Spam increases global carbon footprint

The annual energy used to transmit, process and filter spam totals 33 billion kilowatt-hours (kWh), according to security software company McAfee....

The annual energy used to transmit, process and filter spam totals 33 billion kilowatt-hours (kWh), according to security software company McAfee.

This is equivalent to the electricity used in 2.4 million homes, and represents the same amount of greenhouse gas emissions as 3.1 million cars using two billion gallons of petrol.

Jeff Green, senior vice-president of product development and McAfee Avert Labs, said, "Spam has an immense financial, personal and environmental impact on businesses and individuals. Stopping spam at its source, as well investing in filtering technology, will save time and money, and will pay dividends to the planet by reducing carbon emissions as well."

The Carbon Footprint of Spam study from McAfee looked at global energy expended to create, store, view and filter spam across 11 countries, including Australia, Brazil, Canada, China, France, Germany, Japan, India, Mexico, Spain, the United States and the United Kingdom. The study calculated the average greenhousee gas emission associated with a single spam message at 0.3 grams of CO2. McAfee said this was equivalent to driving three feet; but when multiplied by the yearly volume of spam, it is equivalent to driving around the earth 1.6 million times.

The study also found that nearly 80% of the energy used by spam comes from end-users deleting spam and searching for legitimate e-mail (false positives). McAfee, which produces its own spam filtering technology said that spam filtering would save 135TWh of electricity per year, which is equivalent to taking 13 million cars off the road.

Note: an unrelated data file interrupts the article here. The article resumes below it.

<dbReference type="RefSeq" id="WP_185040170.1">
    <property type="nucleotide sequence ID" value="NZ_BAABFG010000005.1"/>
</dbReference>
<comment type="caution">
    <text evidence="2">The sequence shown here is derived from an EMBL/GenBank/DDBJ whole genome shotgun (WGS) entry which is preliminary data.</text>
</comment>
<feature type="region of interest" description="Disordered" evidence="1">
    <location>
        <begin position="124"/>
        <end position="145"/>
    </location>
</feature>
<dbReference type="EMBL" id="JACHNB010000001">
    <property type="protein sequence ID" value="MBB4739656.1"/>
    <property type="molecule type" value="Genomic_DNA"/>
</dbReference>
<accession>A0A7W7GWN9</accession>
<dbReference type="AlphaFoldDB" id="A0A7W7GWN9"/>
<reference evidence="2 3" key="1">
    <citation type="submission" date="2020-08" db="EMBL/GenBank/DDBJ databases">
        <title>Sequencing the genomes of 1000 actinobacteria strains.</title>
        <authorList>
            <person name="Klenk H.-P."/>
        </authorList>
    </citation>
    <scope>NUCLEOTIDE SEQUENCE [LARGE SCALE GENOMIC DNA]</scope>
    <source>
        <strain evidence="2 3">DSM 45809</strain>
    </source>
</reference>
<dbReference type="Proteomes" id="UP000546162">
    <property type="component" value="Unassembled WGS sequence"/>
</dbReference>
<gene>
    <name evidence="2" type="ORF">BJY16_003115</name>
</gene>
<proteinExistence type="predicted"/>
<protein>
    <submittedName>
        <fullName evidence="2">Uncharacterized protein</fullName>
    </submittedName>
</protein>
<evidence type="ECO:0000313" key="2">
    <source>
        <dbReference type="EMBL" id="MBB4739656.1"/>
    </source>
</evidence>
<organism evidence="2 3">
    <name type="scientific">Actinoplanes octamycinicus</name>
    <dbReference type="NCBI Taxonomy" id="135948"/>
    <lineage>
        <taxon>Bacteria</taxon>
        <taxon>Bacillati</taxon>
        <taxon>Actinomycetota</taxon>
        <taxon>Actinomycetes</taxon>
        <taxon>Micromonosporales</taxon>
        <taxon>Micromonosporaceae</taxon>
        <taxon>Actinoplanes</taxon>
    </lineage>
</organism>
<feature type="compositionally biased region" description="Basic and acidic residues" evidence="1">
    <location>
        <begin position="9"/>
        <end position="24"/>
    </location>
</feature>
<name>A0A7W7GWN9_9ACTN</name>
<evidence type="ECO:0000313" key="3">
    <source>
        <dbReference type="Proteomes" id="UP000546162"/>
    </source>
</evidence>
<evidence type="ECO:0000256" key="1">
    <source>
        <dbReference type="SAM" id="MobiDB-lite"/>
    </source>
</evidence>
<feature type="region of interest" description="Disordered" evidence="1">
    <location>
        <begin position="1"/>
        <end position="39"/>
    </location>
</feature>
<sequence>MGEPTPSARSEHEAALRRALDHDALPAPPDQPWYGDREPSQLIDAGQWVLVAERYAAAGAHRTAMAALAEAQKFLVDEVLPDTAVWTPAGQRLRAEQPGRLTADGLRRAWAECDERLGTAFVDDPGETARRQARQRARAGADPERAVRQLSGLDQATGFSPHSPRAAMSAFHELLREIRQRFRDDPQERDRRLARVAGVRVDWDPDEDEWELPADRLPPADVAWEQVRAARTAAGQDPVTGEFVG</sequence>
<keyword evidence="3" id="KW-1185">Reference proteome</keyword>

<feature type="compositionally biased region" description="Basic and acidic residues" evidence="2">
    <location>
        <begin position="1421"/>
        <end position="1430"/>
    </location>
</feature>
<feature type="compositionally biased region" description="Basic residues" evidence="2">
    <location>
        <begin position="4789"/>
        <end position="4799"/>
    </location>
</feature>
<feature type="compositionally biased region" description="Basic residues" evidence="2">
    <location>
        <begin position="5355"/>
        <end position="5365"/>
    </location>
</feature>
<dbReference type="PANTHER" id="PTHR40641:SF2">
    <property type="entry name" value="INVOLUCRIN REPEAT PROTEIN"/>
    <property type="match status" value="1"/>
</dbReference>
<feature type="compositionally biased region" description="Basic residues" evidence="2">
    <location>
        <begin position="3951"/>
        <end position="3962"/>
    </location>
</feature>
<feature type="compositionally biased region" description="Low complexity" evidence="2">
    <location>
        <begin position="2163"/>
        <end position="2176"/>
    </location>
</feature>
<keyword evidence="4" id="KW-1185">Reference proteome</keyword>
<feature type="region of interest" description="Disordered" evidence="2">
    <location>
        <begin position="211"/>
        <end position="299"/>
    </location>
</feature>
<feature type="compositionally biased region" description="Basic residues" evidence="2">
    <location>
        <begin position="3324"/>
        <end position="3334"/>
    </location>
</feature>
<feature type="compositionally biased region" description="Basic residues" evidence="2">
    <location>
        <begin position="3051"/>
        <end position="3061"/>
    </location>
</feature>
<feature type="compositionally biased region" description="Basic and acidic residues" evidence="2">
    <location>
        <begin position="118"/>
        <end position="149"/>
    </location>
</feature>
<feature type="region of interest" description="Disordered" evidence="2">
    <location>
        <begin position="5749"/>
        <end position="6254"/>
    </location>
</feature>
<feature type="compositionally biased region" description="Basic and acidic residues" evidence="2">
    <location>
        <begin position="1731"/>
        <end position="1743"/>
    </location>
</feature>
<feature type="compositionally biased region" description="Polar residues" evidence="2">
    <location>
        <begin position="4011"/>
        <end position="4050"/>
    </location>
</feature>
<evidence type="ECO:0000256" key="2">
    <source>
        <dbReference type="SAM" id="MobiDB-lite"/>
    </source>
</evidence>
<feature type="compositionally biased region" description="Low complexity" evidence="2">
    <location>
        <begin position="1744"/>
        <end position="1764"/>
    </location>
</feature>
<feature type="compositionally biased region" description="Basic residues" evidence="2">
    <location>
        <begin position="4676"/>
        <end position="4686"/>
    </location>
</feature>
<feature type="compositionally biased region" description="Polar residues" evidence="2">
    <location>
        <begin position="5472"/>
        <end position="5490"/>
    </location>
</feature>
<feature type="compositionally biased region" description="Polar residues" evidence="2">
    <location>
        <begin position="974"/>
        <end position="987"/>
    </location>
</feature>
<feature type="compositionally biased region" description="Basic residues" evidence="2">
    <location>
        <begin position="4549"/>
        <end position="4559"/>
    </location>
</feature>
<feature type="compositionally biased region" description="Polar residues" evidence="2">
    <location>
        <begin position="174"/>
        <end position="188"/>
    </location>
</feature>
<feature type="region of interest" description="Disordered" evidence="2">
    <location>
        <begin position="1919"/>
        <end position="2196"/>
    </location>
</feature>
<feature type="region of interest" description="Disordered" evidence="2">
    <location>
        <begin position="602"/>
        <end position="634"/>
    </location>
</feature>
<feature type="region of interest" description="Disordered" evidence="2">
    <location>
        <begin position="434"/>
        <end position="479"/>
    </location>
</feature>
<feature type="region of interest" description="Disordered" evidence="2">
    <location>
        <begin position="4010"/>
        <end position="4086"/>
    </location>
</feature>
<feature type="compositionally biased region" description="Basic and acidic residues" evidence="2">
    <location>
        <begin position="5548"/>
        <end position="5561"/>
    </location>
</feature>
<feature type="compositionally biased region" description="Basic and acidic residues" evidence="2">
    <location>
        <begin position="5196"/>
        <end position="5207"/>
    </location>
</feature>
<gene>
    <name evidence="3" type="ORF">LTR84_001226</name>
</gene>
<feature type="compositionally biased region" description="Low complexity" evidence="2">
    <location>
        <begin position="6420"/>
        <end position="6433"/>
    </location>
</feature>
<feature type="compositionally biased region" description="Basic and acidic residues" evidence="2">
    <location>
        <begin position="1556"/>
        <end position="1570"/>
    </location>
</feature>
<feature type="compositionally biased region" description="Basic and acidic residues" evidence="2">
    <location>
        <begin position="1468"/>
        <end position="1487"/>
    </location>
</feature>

Enjoy the benefits of CW+ membership, learn more and join.

Read more on Antivirus, firewall and IDS products

Start the conversation

Send me notifications when other members comment.

By submitting you agree to receive email from TechTarget and its partners. If you reside outside of the United States, you consent to having your personal data transferred to and processed in the United States. Privacy

Please create a username to comment.




  • Passive Python Network Mapping

    In this excerpt from chapter two of Passive Python Network Mapping, author Chet Hosmer discusses securing your devices against ...

  • Protecting Patient Information

    In this excerpt from chapter two of Protecting Patient Information, author Paul Cerrato discusses the consequences of data ...

  • Mobile Security and Privacy

    In this excerpt from chapter 11 of Mobile Security and Privacy, authors Raymond Choo and Man Ho Au discuss privacy and anonymity ...